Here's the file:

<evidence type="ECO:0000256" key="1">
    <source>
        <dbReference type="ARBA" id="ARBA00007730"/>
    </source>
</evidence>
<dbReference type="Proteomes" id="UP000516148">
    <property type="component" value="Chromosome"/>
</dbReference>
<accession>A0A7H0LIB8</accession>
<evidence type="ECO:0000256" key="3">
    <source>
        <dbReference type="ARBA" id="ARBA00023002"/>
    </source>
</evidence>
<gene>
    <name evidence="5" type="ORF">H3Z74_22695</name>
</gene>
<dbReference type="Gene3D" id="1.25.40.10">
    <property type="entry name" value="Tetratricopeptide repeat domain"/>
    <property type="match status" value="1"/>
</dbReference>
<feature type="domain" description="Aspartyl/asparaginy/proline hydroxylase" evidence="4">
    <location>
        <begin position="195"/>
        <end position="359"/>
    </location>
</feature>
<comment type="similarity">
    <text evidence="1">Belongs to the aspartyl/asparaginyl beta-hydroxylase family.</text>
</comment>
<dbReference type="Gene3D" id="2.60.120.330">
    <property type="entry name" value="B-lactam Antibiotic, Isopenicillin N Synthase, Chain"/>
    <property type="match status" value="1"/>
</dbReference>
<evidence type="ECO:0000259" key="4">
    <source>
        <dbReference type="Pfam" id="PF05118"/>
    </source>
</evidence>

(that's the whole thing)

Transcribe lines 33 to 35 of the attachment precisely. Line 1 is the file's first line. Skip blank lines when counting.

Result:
    <property type="match status" value="1"/>
</dbReference>
<evidence type="ECO:0000259" key="4">